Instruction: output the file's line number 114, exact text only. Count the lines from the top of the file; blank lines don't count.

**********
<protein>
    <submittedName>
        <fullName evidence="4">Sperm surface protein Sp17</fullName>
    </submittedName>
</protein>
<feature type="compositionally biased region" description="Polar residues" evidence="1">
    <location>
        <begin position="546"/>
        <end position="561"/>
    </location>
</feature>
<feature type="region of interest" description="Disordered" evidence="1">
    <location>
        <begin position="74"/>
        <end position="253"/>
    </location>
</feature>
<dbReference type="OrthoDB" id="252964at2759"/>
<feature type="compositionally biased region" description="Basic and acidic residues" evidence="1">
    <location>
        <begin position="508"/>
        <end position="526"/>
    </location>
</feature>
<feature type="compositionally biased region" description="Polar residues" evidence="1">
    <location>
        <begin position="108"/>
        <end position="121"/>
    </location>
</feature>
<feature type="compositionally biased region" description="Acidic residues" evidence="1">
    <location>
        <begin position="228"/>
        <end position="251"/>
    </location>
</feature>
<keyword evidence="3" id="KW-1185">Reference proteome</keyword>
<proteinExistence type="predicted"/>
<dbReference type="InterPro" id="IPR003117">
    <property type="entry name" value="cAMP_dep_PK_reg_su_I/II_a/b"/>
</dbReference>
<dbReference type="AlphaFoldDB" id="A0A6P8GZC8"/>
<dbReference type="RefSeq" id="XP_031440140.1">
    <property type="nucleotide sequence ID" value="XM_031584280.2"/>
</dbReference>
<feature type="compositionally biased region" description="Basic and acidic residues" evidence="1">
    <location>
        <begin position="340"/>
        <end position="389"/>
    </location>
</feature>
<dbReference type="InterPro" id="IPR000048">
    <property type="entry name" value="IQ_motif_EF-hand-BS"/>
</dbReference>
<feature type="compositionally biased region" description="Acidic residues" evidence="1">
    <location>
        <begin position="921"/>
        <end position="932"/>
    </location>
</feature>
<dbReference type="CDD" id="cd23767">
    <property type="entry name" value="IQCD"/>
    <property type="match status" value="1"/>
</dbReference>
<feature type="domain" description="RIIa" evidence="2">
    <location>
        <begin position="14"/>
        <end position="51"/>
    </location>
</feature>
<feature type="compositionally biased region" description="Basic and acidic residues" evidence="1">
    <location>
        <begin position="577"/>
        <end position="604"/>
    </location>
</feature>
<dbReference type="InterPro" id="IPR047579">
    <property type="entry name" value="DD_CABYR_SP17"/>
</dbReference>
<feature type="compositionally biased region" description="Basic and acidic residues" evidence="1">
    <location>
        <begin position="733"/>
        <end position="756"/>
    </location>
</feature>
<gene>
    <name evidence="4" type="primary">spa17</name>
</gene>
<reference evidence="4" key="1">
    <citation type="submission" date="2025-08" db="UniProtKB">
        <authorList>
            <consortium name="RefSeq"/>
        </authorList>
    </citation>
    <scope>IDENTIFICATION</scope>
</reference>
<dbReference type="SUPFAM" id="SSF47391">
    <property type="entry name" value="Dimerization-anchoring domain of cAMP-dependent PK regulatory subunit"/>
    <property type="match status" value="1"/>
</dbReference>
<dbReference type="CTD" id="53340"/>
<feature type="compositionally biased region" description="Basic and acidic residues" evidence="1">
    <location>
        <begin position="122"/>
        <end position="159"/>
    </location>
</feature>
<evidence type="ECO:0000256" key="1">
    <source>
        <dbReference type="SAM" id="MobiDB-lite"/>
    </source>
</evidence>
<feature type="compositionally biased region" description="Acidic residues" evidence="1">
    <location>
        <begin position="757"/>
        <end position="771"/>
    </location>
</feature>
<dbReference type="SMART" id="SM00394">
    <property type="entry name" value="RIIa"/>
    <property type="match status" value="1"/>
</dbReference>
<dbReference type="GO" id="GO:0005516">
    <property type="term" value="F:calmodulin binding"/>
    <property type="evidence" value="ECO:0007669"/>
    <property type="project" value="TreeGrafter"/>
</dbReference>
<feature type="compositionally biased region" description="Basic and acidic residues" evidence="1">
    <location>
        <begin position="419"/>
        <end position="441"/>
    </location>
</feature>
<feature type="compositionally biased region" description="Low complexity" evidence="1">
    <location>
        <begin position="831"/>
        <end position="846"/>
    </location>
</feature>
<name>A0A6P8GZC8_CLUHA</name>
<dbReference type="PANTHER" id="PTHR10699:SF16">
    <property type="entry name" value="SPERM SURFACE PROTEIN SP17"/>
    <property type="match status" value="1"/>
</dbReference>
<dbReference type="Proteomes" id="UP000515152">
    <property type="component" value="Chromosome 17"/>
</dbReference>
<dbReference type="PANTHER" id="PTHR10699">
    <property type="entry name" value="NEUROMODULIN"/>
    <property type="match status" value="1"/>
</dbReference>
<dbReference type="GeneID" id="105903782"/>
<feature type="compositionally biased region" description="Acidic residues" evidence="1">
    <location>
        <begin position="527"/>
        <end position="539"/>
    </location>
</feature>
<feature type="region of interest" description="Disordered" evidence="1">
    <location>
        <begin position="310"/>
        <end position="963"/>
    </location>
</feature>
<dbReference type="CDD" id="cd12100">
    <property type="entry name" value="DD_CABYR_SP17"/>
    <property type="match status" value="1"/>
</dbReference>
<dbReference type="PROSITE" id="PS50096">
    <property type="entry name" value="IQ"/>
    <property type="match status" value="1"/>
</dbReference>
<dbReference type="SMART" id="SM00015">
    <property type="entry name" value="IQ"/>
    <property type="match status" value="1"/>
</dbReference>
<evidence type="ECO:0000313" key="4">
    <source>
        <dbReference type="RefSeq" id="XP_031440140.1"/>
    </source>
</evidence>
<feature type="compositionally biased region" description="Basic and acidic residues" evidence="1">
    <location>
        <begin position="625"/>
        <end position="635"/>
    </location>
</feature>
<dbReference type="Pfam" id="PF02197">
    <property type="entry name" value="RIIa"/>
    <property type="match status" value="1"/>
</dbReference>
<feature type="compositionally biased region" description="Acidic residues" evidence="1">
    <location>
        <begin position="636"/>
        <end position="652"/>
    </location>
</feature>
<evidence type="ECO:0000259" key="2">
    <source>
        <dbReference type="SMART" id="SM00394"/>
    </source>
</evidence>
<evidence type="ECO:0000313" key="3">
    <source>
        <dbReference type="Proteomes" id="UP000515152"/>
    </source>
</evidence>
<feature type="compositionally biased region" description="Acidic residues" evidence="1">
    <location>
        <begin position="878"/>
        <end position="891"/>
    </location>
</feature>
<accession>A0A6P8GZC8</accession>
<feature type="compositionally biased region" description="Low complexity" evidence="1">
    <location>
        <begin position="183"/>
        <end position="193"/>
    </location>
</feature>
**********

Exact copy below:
    <location>